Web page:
Richard Prebil ’17 is one of a select group of recent law graduates chosen as 2017 Equal Justice Works Fellows. This prestigious public interest fellowship is granted by Equal Justice Works, a nonprofit organization dedicated to creating a just society by mobilizing the next generation of lawyers committed to equal justice. Just 77 recent law graduates from 40 law schools were selected as a part of the program’s 2017 fellowship class.
Prebil will spend the next two years with the Military Assistance Project, a Philadelphia-based nonprofit that provides pro bono legal services for active duty, reserve component, or veteran military personnel and their widows/spouses. Through direct representation, education and outreach, he will advocate for and assist low-income veterans in applying for service-connected pension benefits and discharge upgrades.
“Like other court or administrative proceedings, the military’s discharge and benefit review procedures are extremely difficult to navigate if you have no background in veteran administrative law,” explained Prebil.
“There is a need for people with specialized training to help—and I believe that it is the duty of trained legal professionals to use their education to help those people who put their lives on the line so that we may live freely.”
Prebil’s passion for veterans’ rights guided his law school experience. As a student at Villanova Law, he immersed himself in coursework and experiential opportunities to prepare him for his career as a veterans’ rights advocate. Prebil was a PIFP Summer Fellow and extern with the Homeless Advocacy Project and participated in the Civil Justice Clinic.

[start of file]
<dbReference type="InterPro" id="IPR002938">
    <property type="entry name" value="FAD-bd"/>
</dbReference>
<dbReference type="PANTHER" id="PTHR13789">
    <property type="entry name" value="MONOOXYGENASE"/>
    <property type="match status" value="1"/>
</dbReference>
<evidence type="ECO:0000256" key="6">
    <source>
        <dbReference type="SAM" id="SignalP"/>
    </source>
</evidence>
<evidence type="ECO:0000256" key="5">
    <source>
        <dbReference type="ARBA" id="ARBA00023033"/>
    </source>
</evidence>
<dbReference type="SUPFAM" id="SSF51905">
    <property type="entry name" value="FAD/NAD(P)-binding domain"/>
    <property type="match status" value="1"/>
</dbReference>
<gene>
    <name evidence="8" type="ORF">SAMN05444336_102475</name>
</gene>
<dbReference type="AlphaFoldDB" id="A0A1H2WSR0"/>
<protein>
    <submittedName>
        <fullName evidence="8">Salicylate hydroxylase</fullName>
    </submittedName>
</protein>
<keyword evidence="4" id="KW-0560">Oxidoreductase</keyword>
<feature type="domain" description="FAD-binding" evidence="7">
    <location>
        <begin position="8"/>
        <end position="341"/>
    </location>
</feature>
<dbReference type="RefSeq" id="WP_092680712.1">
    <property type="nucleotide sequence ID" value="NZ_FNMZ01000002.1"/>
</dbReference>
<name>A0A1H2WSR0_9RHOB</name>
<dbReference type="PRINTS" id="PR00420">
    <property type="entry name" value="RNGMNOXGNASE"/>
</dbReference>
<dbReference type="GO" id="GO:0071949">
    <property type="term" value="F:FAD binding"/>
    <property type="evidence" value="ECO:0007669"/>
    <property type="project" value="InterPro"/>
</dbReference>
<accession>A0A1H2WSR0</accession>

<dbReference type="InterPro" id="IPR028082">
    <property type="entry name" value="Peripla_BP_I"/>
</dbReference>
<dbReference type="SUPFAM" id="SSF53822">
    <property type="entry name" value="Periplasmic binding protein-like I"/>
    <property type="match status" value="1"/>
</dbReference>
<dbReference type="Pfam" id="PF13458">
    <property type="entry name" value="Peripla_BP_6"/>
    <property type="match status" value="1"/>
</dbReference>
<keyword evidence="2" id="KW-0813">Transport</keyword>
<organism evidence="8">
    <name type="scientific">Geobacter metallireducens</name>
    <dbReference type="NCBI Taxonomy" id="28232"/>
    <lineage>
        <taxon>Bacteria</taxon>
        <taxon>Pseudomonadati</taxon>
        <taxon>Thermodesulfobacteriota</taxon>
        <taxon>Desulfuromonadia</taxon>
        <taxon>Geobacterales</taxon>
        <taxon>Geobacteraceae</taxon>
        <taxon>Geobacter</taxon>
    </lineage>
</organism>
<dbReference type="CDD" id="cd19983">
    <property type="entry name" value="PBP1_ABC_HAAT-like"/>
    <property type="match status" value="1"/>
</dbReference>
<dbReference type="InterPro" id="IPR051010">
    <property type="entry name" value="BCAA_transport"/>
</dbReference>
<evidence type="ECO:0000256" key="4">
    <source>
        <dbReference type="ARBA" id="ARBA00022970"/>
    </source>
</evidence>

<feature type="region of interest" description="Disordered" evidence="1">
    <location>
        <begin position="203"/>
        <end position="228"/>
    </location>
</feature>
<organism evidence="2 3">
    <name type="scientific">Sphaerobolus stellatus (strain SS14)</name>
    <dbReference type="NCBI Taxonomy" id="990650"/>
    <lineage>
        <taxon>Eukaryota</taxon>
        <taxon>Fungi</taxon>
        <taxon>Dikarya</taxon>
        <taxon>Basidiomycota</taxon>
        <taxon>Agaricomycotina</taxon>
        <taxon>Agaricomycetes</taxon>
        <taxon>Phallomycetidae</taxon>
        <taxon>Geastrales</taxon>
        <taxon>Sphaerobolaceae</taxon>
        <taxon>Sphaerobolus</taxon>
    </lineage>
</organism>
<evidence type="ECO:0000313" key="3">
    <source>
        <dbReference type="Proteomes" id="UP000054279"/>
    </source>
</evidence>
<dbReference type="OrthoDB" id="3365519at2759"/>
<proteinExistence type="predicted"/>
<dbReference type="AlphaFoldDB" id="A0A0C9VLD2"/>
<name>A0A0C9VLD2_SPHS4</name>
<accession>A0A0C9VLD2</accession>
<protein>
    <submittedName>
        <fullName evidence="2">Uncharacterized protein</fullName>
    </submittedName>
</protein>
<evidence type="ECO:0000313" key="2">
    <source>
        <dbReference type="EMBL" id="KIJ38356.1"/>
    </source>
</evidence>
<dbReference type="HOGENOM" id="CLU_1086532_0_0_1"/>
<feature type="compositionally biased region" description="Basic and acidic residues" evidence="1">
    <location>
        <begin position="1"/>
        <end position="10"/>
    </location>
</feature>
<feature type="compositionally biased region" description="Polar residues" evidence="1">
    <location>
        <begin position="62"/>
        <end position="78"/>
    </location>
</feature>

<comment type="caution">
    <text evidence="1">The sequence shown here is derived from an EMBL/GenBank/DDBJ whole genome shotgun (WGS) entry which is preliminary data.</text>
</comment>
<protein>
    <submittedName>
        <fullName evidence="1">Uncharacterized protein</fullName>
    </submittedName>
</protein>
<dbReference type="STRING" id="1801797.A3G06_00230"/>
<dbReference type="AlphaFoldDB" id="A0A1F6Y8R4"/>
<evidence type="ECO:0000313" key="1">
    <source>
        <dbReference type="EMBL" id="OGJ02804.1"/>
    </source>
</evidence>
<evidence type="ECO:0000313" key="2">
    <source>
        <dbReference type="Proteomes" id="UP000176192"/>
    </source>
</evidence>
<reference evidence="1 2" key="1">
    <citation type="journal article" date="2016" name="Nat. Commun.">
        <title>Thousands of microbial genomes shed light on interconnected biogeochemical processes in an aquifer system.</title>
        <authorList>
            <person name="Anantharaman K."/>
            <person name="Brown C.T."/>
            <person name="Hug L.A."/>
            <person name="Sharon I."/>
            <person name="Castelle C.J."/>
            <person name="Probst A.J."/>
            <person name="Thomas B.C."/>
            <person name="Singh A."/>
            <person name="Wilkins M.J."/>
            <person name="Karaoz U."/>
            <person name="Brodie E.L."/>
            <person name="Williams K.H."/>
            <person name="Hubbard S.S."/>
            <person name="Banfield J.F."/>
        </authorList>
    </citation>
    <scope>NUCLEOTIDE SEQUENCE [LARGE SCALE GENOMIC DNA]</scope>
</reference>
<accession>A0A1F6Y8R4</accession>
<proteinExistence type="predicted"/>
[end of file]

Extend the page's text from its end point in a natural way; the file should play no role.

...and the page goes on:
“I took classes that helped me learn how to be a lawyer for these individuals. I participated in practical experiences that taught me not only the law, but the day-to-day operations of a public interest lawyer.”
Prebil is resolute in his dedication to assisting those who serve our country.
“A veteran is a person who signed a blank check to the US for an amount up to and including their lives. For me, there is no reason that a person who so freely gave up their lives in service of our country, should ever have to wonder where their next meal is going to come from or whether they will have a place to sleep at night.”